CSPs Escape Hiring Crunch in Slow Economy

While a sluggish economy has slowed hiring in the construction and manufacturing industries, companies continue to hold certified safety professionals (CSPs) in high demand to reap the business and public perception benefits provided by safety programs.

According to Cindy Lewis, principal owner of Creative Safety Solutions, the recent economic downswing has not negatively affected the hiring climate for safety professionals within the Houston area.

“Right now I would say there is no impact,” Lewis told OccupationalHazards.com. “Companies are so focused on safety and health for their industries and for their facilities that they aren’t going to go away from hiring safety and health people.”

She attributes part of the high demand to new national programs and initiatives, such as OSHA’s National Emphasis Program for refineries, as well as public outcry over major safety-related incidents that occurred in recent years.

“I think some of it is from public demand because of incidents that have gotten so much media attention and because of the community impact,” she said. She also cited her involvement with community groups that carefully follow occupational safety issues with the understanding that an incident at a facility could affect the greater community.

Lewis added that businesses are encouraged to hire safety professionals not only to develop a favorable public perception, but also because they realize the role safety plays in business dynamics.

“I think that everybody’s got that heightened awareness now that safety is good business and is important to having a good bottom line,” she said.

Nursing, Skilled Professions in Demand

In addition to CSPs, nurses, sales representatives, software developers and other skilled professionals also remain in high demand despite the struggling economy. A recent Jobfox survey reveals that hiring rates for these skilled employees will remain strong to help U.S. companies fulfill critical roles.

"These are professions that are thriving and will continue to be in demand for the foreseeable future," said Rob McGovern, Jobfox CEO. "While hiring activity is reportedly slow in some industry sectors – construction and manufacturing, for example – companies continue to go after a host of high-impact professions requiring degrees or specialized skills."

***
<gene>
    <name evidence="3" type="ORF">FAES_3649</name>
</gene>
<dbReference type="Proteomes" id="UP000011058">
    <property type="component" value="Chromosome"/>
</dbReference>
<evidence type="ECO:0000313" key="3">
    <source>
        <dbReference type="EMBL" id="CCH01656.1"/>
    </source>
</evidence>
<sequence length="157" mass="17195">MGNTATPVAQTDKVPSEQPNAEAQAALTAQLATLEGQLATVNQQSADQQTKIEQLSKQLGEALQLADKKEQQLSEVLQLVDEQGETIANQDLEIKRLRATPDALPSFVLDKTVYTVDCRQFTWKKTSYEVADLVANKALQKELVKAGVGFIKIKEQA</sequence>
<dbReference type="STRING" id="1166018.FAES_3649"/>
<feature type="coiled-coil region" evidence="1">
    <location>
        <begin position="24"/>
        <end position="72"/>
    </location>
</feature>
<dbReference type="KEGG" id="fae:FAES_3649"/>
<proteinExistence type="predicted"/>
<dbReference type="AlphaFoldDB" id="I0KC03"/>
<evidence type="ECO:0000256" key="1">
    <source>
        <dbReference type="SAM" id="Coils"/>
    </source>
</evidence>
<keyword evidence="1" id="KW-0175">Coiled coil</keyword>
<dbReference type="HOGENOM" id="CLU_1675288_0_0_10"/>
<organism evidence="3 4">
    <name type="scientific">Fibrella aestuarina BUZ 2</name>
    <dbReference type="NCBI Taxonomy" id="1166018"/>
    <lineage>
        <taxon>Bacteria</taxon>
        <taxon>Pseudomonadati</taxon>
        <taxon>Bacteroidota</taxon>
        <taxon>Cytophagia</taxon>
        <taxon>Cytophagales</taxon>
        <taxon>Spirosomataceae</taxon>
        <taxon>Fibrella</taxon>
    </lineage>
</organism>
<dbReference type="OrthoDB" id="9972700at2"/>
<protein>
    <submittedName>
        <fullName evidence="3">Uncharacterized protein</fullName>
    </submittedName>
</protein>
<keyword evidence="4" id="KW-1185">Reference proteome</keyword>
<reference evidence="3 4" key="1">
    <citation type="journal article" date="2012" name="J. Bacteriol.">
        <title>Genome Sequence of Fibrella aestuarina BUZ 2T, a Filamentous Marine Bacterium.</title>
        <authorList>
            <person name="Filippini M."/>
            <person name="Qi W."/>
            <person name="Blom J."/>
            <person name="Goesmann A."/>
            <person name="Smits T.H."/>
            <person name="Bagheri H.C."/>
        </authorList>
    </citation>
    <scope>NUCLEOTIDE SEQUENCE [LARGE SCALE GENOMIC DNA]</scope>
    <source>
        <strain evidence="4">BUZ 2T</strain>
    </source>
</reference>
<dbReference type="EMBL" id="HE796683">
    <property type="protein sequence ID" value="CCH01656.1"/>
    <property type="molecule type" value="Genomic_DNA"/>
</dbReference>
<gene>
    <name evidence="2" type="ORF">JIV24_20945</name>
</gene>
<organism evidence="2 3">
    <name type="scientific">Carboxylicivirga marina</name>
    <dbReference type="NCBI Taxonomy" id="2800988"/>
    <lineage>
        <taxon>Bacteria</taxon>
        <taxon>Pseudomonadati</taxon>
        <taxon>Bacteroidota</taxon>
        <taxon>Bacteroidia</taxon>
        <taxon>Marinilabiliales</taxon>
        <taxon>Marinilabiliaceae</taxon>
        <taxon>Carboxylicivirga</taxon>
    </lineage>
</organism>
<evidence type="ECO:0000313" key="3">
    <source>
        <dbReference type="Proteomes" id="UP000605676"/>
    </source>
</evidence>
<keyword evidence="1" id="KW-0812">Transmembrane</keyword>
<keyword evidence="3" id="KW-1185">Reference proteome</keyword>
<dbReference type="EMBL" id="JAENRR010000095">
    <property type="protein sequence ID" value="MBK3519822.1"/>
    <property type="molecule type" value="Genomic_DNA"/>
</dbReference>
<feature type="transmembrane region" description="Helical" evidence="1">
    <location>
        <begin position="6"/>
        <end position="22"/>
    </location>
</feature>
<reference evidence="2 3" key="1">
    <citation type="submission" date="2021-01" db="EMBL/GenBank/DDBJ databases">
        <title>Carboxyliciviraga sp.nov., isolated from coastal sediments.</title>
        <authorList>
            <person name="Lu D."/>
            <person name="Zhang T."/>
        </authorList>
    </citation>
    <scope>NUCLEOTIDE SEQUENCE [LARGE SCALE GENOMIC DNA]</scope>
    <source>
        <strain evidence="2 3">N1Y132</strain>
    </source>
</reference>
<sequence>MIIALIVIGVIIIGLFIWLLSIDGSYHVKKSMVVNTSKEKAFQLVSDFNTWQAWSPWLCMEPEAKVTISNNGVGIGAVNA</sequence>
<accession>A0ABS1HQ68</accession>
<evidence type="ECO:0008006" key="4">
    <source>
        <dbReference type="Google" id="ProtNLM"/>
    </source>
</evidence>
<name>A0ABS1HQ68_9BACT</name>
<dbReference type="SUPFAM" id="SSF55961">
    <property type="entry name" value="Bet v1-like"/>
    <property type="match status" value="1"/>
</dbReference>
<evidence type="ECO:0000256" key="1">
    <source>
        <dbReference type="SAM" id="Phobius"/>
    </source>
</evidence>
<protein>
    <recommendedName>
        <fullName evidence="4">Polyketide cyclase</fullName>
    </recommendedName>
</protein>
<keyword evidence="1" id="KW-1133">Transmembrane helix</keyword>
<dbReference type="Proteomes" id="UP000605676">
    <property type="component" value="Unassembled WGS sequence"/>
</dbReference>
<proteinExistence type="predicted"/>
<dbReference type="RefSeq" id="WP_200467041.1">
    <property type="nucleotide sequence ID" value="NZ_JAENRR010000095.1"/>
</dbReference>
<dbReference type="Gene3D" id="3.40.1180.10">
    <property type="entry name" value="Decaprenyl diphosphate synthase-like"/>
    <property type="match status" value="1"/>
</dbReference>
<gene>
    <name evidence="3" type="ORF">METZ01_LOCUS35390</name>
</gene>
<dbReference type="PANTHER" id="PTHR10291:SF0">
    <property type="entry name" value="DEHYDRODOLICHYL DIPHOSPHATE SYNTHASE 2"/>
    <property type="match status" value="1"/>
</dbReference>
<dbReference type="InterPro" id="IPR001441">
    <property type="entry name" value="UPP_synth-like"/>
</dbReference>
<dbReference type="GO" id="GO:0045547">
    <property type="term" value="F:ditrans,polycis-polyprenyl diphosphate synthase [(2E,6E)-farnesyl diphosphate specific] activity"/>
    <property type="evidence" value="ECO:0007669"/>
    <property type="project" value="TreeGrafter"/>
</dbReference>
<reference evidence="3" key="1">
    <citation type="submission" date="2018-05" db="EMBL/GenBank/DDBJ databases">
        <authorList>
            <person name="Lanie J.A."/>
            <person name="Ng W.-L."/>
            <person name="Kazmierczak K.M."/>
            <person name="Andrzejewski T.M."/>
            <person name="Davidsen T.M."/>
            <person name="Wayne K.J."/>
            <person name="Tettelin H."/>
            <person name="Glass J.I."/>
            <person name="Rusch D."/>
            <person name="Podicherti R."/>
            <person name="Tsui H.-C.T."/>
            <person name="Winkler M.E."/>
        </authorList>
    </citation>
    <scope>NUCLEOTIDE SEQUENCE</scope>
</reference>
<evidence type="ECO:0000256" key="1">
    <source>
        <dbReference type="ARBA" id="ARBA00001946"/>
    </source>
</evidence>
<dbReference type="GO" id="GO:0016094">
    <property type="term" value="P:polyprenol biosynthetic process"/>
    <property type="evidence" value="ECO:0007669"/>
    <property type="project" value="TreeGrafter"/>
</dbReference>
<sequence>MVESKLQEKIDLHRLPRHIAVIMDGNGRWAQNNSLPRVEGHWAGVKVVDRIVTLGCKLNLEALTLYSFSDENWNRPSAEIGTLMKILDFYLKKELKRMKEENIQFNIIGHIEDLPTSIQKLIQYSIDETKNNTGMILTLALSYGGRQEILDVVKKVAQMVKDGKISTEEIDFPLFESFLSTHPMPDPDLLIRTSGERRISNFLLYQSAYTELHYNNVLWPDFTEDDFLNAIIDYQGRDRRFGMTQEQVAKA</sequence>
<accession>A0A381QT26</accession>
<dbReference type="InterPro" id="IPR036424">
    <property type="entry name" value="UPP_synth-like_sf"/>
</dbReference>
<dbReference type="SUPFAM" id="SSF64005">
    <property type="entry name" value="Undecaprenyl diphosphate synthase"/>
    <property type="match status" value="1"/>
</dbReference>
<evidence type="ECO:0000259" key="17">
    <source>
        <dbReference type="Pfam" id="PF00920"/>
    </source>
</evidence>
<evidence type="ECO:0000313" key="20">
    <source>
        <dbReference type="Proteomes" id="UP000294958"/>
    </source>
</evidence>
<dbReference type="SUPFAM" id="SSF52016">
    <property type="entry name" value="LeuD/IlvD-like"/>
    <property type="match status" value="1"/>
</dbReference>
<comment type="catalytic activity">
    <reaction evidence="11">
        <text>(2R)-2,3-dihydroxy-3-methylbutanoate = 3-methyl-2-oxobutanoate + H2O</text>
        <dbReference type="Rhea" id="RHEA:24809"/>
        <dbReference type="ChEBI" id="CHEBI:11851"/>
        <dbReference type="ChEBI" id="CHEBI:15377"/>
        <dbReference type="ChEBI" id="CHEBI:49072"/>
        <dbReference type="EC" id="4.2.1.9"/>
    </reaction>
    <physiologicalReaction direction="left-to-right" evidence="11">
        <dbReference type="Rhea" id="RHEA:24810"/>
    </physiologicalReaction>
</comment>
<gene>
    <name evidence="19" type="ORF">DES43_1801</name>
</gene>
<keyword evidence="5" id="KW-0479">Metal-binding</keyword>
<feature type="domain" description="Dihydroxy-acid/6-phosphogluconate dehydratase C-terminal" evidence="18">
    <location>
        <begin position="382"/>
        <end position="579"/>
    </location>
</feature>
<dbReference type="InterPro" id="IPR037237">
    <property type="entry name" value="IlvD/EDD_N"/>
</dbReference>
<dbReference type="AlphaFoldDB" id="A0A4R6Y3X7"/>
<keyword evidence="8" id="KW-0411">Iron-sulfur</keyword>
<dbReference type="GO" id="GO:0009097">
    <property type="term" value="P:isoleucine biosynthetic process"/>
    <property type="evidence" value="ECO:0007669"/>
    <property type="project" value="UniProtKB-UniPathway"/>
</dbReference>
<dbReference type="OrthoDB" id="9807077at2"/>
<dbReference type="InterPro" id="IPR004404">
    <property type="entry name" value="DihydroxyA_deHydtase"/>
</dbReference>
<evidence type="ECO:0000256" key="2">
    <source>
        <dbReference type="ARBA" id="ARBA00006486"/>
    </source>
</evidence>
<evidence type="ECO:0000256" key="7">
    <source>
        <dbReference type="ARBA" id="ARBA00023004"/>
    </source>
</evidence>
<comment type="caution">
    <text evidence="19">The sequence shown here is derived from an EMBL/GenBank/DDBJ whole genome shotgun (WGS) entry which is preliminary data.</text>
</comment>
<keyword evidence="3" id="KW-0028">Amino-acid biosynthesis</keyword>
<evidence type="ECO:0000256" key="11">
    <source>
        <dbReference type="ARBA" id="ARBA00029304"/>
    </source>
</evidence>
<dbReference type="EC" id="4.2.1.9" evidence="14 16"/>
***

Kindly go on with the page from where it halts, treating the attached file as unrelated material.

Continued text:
The March 2008 Jobfox Top 25 Most Wanted U.S. Professions rankings listed software design/development, nursing, accounting/finance executive, sales/business development representative and administrative assistant as the top five most active professions. The report reflects professions most often targeted by employers and recruiters who used Jobfox to search for new or replacement workers during a 120-day period ending in February 2008.

In addition, an online Jobfox poll of 100 corporate recruiters indicates that for the most part, the hiring climate remains steady. Approximately 20 percent of recruiters expect their staffing levels will remain about the same in 2008, while 43 percent said staff levels will slightly or significantly increase during the year. Twenty-one percent said staffing levels will significantly or slightly decrease.

McGovern pointed out that workers in any industry should be prepared with career options, even if they are comfortable and content with their current jobs.

"The best time for professionals to uncover great opportunities is when they don't have to look," McGovern said. "Once you're in a position where you have to find a new job, you are no longer in the driver's seat. When you are forced to taking a new job because you have to, it can be real damaging to long-term career goals."

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